Seraphinite | Gemopedia

Seraphinite was named after Seraphim, the highest rank of angels in the Bible, due to the feather-like appearance of its chatoyant fibers. The stone usually has a dark green to gray color with silvery shimmer caused by mica inclusions. This unique, somewhat mystic-looking gem is often used for carvings, decorative pieces and cut as cabochons.
Colors
Dark Green To Gray

Seraphinite Classification

Common Name

Seraphinite

Species

Clinochlore

Variety

Seraphinite

Colors

Dark Green To Gray

Alternate Names

Gemstone Groups

Key Separations

RI and appearance.

Comments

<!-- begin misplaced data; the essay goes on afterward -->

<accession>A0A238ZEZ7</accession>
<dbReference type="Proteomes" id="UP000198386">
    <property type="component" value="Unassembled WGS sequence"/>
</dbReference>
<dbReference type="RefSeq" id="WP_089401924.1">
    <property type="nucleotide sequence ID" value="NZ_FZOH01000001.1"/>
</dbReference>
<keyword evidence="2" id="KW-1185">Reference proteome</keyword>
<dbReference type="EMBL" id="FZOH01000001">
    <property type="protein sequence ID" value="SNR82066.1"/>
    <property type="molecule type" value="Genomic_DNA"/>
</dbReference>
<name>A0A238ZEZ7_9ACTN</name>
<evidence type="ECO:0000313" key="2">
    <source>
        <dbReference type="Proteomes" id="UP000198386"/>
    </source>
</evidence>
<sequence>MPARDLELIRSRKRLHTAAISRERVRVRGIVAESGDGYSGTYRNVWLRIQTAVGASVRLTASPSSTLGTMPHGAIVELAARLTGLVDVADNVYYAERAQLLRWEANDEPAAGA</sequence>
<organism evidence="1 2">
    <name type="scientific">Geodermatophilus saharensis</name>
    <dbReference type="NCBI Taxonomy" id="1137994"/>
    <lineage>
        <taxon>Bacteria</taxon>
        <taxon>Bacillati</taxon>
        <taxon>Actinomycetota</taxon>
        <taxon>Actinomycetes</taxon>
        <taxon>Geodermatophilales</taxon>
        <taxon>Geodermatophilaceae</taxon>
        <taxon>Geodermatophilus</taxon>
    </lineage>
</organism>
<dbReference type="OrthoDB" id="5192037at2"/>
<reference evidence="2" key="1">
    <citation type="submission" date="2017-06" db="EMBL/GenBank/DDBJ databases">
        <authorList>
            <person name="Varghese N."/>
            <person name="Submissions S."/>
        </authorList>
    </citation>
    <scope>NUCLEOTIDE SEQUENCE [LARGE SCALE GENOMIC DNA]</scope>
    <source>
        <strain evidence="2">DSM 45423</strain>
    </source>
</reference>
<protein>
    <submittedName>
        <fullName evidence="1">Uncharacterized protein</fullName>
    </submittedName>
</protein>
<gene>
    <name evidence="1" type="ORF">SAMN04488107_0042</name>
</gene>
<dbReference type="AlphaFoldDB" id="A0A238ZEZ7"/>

Named after the Seraphim because the chatoyant fibers that make up the stone look like feathers.

Seraphinite Optical Properties

Transparency

Transparent - Translucent

Refractive Index

1.571-1.597

Birefringence

0.005-0.011

Optic Character

Biaxial

Optic Sign

Positive or Negative

Polariscope Reaction

Doubly Refractive (DR)

Fluorescence

SWUV: Inert
LWUV: Inert

CCF Reaction

Pleochroism

Unobservable

Dispersion

Strength: none

Comments

Seraphinite Chemistry & Crystallography

Chemical Name

magnesium iron aluminum silicate hydroxide

Chemical Formula

(Mg,Fe2+)5Al(Si3Al)O10(OH)8

Synthesis

Crystal System

Monoclinic

Classification

Silicate

Nature

Natural

Crystallinity

Aggregate

Comments

Seraphinite Characteristic Physical Properties

Hardness

Streak

Specific Gravity

2.6-3.02

Toughness

Inclusions

Mica inclusions give seraphinite a silvery and feathery shimmer.

Luster

Pearly

Stability

Fracture

Uneven

Cleavage

Perfect, in one direction

Comments

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